These changes are expected to have a number of effects, from centralizing the replay crew to achieve faster, more transparent and more consistent rulings, to improving game flow, getting more calls right and achieving fairness.
The clock will start after incomplete passes in the entire first and third quarters, and outside five minutes of the second and fourth quarters.
When a runner goes out of bounds, the clock will start on the ready-for-play except inside two minutes of the second and fourth quarters.
The clock will remain stopped after a penalty inside two minutes of the second and fourth quarters. The clock will stop after a first down inside two minutes in the second and fourth quarters. The halftime length is 10 minutes. The play clock is 35 seconds.
These rules are designed to keep game lengths to less than three hours while creating more offensive plays during the final minutes of each half.
ONSIDE KICK VS. SCRIMMAGE PLAY
As in 2022, teams will have two options to keep possession of the ball after scoring. The first option will be a traditional onside kick attempt from the 20-yard line. The second will be running a "4th-and-12" play from their own 33-yard line. If the team makes a first down, it retains possession. If it fails to make a first down, then the opposing team takes over at the dead ball spot.
This allows coaches to scheme for these situations differently, beyond simply opting for the onside kick, which is rarely executed successfully.
Overtime remains a best-of-three-play shootout. The winner of a coin toss may choose to go on offense or defense first and USFL Command Center will determine which side of the field will be used. Each team's offense will alternate possessions against the opposing defense from the 2-yard line. Each successful scoring attempt will receive two points. The team with the most points after three possessions wins. If the score is tied at the end of three possessions for each team, overtime advances to sudden death. Each team will get one possession and will continue until there is a winner.
This rule gives both teams an equal chance of winning, is more exciting, and is time-efficient in a way that enhances player safety.
After scoring a touchdown, teams will have three options to attempt extra points. They are:
- One point for a successful kick between the uprights snapped from the 15-yard line.
- Two points for a successful scrimmage play from the 2-yard line.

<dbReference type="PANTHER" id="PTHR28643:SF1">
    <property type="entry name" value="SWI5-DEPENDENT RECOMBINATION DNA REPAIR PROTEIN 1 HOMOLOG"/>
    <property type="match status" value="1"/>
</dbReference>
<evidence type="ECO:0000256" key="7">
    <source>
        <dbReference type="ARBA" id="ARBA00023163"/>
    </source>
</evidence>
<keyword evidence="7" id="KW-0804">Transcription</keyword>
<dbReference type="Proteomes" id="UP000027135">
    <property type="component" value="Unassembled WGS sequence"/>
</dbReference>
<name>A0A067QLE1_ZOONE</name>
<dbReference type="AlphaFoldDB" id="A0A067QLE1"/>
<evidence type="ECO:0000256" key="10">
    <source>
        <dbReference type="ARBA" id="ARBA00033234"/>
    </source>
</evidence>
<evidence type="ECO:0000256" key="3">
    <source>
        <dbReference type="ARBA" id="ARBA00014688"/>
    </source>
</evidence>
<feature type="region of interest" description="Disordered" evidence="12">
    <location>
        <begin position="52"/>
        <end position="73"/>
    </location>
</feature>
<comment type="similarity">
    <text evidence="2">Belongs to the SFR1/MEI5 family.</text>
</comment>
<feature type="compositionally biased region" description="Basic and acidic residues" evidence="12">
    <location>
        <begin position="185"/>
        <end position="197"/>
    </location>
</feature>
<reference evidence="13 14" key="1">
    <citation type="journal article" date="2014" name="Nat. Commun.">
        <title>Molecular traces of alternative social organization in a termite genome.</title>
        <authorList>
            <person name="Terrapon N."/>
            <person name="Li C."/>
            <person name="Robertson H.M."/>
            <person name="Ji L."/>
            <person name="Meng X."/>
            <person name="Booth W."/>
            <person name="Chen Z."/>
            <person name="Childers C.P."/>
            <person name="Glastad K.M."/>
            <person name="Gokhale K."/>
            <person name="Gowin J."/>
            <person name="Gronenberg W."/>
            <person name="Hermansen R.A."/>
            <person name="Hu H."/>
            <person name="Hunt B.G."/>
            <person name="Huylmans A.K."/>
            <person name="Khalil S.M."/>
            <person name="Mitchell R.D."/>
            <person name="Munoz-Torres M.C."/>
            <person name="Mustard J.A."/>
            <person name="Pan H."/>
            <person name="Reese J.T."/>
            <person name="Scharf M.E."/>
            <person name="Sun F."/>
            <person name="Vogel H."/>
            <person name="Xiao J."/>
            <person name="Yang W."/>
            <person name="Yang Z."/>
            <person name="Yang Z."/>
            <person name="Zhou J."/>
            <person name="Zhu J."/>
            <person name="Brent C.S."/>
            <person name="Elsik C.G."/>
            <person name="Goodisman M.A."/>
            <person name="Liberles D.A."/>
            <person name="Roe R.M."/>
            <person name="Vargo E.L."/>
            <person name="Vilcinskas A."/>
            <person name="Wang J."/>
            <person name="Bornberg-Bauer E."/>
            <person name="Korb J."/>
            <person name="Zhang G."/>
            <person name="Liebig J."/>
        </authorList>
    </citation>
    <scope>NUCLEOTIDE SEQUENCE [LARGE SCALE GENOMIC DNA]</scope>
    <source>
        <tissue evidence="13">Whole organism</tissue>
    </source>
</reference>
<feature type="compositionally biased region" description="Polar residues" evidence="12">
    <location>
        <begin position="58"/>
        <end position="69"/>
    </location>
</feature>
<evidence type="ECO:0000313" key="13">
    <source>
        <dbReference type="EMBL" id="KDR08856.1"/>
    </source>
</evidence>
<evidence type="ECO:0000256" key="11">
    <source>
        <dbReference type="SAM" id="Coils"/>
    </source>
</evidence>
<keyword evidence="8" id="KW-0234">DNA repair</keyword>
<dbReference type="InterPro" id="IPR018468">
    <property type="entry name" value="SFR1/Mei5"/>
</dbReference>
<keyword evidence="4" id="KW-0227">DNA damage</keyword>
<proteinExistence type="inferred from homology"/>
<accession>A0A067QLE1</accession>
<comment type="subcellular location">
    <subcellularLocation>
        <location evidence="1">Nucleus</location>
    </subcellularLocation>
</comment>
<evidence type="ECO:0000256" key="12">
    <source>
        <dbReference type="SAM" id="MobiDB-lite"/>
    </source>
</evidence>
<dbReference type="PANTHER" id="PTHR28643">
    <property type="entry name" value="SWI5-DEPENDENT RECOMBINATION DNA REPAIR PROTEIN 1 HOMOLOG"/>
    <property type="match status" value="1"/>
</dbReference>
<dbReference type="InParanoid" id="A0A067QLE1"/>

- Three points for a successful scrimmage play from the 10-yard line.
If the defense scores on an attempted try, it will be a 2-point score regardless of the try attempt. Prior to the extra point, the scoring team cannot change its original option unless a timeout is used or the defense commits a foul prior to the snap.
These options add excitement by improving the chances of late comebacks, giving the trailing team a chance to make up larger deficits with an opportunity for nine-point scores.
TWO FORWARD PASSES
The offense can throw two forward passes from behind the line of scrimmage. Ineligible receiver rules apply to the second forward pass.
This rule gives coaches more opportunities to use innovative, exciting trick plays.
Defensive pass interference: The penalty for defensive pass interference will mirror the NCAA rule with exceptions. First, a defender intentionally tackling a receiver beyond 15 yards would become a spot foul (determined by USFL Command Center). Also, the penalty will be a spot foul if it occurs 15 yards or fewer from the line of scrimmage or a 15-yard penalty from the line of scrimmage if the spot of the foul is beyond 15 yards.
Offensive pass interference: If a pass does not cross the line of scrimmage, there can be no pass interference or ineligible player downfield penalties.
The rules are designed to reduce penalty yardage, decrease the punitive nature of these penalties and add offense without undermining the defense.
More on the USFL:
- USFL 2023: How to watch, team previews, best players
- The full week-by-week 2023 USFL schedule
- Five potential USFL MVP candidates to keep an eye on ahead of 2023 season
- Michigan Panthers preview: Rising defense under Mike Nolan
- Pittsburgh Maulers preview: Fresh faces and a fresh start?
- Birmingham Stallions preview: Champs look to run it back
- New Jersey Generals preview: Building on a 9-1 season
- Memphis Showboats preview: QB Brady White to steer the ship
- Houston Gamblers preview: A focus on team speed
- Philadelphia Stars preview: Championship or bust
- New Orleans Breakers preview: Back to the postseason?